Liberman is one of ours, and we could get him back. I traveled to AQ to find out what he is up to, come to grips with how good he really is and give Sacramento foodies a preview of what we might get if he opens a restaurant here, as he has pledged to do.

Though the timetable is uncertain, Liberman has signed on to open a Barcelona-style tapas restaurant in the soon-to-be redeveloped 700 block of K Street. That concept would allow him leeway to showcase his inventiveness and wide range.

Liberman loves the Sacramento area, but he had to leave to find out how much. In 2005, while working at the underappreciated Cascades restaurant in Roseville, Liberman left town in a huff. In a very public lament, the young chef said, "People in Sacramento are afraid to eat."

We are a town, he opined, of calamari and crab cakes, seared ahi and Caesar salad.

He wanted to do more and, with his creative juices flowing, absolutely needed to do more.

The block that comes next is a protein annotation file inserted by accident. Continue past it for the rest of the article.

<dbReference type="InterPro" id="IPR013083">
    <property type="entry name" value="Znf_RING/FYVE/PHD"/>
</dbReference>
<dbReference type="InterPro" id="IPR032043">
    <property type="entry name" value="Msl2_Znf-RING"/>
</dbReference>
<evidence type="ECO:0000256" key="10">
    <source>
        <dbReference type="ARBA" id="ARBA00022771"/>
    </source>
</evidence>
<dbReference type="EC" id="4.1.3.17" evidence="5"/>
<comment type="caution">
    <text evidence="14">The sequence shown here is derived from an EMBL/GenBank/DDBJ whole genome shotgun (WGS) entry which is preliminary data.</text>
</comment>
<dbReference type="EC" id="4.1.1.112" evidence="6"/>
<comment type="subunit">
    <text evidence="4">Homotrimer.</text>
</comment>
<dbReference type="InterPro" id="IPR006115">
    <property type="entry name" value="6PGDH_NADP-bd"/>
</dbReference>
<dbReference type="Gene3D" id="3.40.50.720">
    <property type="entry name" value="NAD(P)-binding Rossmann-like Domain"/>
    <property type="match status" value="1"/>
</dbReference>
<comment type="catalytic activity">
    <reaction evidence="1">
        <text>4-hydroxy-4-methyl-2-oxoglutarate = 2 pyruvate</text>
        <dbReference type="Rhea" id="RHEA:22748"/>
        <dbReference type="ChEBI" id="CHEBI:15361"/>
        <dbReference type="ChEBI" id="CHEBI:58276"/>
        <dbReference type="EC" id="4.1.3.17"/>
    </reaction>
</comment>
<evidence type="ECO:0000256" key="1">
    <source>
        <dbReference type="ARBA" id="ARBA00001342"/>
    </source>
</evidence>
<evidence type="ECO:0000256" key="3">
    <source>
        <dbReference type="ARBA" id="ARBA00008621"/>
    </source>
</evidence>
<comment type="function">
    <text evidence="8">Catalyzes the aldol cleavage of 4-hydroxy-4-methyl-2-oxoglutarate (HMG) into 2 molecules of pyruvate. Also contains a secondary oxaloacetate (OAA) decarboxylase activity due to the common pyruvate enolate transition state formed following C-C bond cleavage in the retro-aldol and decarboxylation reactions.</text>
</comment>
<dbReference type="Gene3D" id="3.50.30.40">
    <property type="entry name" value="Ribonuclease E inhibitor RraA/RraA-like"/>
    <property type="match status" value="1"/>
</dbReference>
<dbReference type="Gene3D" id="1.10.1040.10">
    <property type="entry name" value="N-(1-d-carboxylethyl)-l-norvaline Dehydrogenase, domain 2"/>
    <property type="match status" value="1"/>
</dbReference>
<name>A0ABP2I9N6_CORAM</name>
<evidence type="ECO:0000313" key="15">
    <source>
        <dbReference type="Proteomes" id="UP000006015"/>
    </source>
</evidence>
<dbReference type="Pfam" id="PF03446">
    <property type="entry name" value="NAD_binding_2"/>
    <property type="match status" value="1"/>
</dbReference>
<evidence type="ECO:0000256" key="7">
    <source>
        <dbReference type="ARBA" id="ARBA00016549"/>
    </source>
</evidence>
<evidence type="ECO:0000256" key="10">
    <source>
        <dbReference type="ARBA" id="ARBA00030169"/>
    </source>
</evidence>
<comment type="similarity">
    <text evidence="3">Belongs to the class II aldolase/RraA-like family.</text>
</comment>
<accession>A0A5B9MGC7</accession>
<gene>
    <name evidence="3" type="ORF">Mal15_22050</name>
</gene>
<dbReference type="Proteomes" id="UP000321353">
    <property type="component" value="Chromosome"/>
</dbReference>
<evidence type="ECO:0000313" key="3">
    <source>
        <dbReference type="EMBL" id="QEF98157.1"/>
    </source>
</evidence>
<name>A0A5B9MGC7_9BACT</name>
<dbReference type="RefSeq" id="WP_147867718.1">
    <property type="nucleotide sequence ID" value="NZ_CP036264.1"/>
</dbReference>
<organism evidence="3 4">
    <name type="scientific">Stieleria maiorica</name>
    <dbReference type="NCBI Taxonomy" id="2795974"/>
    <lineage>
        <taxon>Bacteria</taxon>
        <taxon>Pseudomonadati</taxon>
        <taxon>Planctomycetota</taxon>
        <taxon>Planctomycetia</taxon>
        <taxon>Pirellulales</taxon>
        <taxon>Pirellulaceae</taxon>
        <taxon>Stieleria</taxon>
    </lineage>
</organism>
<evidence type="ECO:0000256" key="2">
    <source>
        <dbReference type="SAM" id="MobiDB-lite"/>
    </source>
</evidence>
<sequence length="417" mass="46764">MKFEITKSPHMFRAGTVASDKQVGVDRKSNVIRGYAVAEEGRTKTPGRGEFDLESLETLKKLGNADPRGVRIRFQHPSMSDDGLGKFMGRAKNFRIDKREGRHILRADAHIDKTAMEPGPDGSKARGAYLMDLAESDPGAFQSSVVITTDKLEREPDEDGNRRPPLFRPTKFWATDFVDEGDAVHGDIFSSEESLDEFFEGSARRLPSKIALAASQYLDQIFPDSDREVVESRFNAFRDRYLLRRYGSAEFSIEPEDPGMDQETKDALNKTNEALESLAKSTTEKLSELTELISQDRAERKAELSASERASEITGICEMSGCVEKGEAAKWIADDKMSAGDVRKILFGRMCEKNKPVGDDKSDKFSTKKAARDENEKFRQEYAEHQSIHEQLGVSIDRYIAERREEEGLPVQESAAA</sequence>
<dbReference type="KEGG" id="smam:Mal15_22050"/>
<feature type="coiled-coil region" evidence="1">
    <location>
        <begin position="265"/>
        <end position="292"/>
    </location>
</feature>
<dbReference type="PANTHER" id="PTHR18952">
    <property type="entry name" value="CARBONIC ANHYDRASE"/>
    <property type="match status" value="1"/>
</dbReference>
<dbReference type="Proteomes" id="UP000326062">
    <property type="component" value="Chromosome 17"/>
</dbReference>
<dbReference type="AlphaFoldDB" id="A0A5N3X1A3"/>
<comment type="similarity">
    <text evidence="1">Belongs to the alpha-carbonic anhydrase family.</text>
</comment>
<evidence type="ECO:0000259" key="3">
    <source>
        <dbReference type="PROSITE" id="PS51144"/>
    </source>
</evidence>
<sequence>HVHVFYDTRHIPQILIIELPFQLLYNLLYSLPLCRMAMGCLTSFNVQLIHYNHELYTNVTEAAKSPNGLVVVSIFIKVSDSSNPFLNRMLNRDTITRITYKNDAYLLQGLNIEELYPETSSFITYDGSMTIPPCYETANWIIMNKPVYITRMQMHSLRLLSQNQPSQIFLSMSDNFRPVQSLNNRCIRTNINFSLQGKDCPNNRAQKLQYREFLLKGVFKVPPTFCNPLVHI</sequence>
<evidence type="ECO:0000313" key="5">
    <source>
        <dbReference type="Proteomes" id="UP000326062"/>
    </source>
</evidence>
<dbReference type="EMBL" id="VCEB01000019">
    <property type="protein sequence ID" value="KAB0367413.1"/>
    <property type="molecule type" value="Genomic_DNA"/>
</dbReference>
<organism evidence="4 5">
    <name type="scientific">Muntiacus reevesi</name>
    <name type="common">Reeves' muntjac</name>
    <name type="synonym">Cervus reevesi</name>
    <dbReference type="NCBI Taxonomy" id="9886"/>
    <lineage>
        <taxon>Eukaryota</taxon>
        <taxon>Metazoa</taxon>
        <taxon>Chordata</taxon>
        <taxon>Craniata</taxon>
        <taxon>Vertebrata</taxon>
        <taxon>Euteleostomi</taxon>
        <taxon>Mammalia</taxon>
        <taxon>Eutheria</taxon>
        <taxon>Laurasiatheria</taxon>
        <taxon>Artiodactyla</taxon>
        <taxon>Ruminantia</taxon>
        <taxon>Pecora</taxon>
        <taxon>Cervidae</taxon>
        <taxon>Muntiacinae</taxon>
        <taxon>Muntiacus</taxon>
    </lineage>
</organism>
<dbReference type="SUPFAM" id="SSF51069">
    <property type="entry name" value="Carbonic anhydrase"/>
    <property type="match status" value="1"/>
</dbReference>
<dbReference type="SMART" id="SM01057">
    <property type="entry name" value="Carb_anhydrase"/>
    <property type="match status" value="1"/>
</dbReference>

Years later, what we see at AQ is the growth of a culinary artist – an older, more grounded chef whose style demands to be appreciated but cannot be pigeonholed.

He is old-school and cutting edge, someone who knows when to employ tried-and-true technique and when to reach into his bag of tricks to pull off something that dazzles and delights.

He will dry-age the duck and cure the pork belly, techniques that unite him with artisans of centuries past. But he'll also cook that pork sealed in a cryovac bag in a water bath technique known as sous vide, meticulously controlling the temperature for 24 hours until the flavor deepens and the texture practically melts away when it hits your tongue.